Don’t Ask for a Jewish Doctor

I had a very unfortunate experience at an emergency room that really makes me question how hospitals handle patients of different ethnicities and who speak different languages….in New York City, no less.

So, last week I was feeling extremely sick, and my doctor sent me to the emergency room.

I was worn out from not sleeping the last couple of nights, and when I tried to speak, I could only mumble.

I was in so much pain.

On the ambulance, my vision was a little blurry, but I was able to hear perfectly fine.

“Put your phone away when I’m talking to you,” a man who seemed to be a doctor came and told me.

“Oh,” I sat up.

“Are you my doctor?”

“Yes, I am,” he said, shoving his ID tag in my face.

I said, “Don’t worry, my phone is off,” and showed him.

“I’m simply holding it in case someone calls.”

He barked at me, “I’m not one of your co-workers. When I tell you to put your phone away, I mean, put it away.”

“Ok,” I relented, putting my phone away in my bag.

I told him, “I’m here because I’m having pain.”

But just as I wanted to continue, he interrupted me.

“Let me see your hands. I want to see that your phone is not in your hands.”

I started to see that this doctor just plain disliked me for one reason or another.

I showed him my hands, and for some reason he laughed at me.

“Maybe there is a different doctor who can see me?” I asked.

“No,” he said angrily, “I am the doctor that was assigned to you.”

“Really?” I said, “Maybe you have a doctor who speaks Hebrew?  Because I might express myself better in Hebrew since I’m in pain.  But, if you don’t have a Jewish doctor around, that’s fine.”

“No, we don’t have a Jewish doctor,” he said sarcastically, loud enough so everyone could hear.

“That’s called discrimination.”

“I’m sorry, I didn’t mean to offend you,” I told him.

“I’m not racist or anything.  I’m just in a lot of pain right now, and I see that you’re very occupied with my phone and disciplining me, and not with treating me. If there is any other doctor, not necessarily a Jewish doctor, who could treat me, I would appreciate it. Maybe someone who speaks Hebrew would feel more comfortable with me.”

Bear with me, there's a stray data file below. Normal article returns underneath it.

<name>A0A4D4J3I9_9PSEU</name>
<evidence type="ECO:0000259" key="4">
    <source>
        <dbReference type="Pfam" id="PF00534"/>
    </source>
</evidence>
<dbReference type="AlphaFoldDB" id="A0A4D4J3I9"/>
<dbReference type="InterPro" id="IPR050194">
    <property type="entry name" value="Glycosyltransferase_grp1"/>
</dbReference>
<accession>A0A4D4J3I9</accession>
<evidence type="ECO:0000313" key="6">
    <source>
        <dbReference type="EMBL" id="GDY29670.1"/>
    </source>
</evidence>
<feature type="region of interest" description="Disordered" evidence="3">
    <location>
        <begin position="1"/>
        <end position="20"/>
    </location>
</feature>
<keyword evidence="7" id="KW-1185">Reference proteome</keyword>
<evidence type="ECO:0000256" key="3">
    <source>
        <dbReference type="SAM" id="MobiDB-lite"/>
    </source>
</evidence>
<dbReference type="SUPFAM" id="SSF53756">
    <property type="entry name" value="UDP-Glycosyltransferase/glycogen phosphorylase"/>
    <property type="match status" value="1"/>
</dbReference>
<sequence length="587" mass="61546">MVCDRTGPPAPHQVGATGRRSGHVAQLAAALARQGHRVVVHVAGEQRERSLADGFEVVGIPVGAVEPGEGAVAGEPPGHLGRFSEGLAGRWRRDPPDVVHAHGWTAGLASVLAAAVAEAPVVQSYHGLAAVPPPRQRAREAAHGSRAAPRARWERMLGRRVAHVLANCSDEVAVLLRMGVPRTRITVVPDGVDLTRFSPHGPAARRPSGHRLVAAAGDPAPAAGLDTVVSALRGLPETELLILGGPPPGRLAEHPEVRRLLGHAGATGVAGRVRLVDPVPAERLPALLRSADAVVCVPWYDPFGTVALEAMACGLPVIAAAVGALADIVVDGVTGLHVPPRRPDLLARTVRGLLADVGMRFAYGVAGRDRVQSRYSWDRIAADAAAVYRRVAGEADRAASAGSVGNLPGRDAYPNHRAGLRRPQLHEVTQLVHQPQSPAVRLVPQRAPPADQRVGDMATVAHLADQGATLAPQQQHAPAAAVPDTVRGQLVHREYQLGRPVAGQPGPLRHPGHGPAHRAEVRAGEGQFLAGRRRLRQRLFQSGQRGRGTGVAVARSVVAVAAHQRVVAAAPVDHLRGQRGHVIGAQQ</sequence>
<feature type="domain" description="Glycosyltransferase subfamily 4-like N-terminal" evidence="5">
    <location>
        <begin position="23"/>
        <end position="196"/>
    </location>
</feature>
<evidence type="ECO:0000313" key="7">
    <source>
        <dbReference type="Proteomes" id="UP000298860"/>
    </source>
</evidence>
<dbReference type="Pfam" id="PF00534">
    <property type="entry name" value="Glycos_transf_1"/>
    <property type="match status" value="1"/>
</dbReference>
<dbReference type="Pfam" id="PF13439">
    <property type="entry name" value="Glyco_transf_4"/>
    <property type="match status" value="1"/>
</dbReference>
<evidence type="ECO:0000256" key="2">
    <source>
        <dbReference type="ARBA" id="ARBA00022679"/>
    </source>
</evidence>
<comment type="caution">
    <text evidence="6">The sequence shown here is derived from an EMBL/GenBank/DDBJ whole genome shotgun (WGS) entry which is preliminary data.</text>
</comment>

After a long back and forth, he finally agreed to treat me.

He kept pressing on my chest area, which was feeling very painful.

He would press a couple of times, even after I told him to stop and covered my chest with my hands.

All he did was pull my hands away and start pressing again.

After he repeatedly poked and hurt me, he finally just left.

But then, all he did was laugh and walk around the emergency room, telling everyone that I had wanted a Jewish doctor, telling the nurses, “She might want a Jewish nurse, don’t take care of her.”

They also came up to me and told me to change to the hospital gown, and if not, they threatened to call security to strip me.

I feel I was being punished for asking for a Jewish doctor.

I felt violated.

Am I not allowed to ask for a doctor who speaks Hebrew or a Jewish doctor in New York City?

Is this really considered racism?

Can’t someone from a Spanish-speaking country ask for a doctor who speaks Spanish?

I learned that the emergency room can be a vulnerable place for females.

I learned that we can be sexually harassed there.

But most of all, I learned that you’re not allowed to ask for a Jewish doctor in a Jewish hospital in New York City.

About the Author
Anat Ghelber was born in Israel and moved to Texas when she was 13. There, she experienced anti-Semitism in public schools. She moved to New York City when she was 20. She is currently studying for a Bachelor of Arts in Social Work. She started submitting articles to the Jewish Voice 2 years ago, and in her free time enjoys writing poems.
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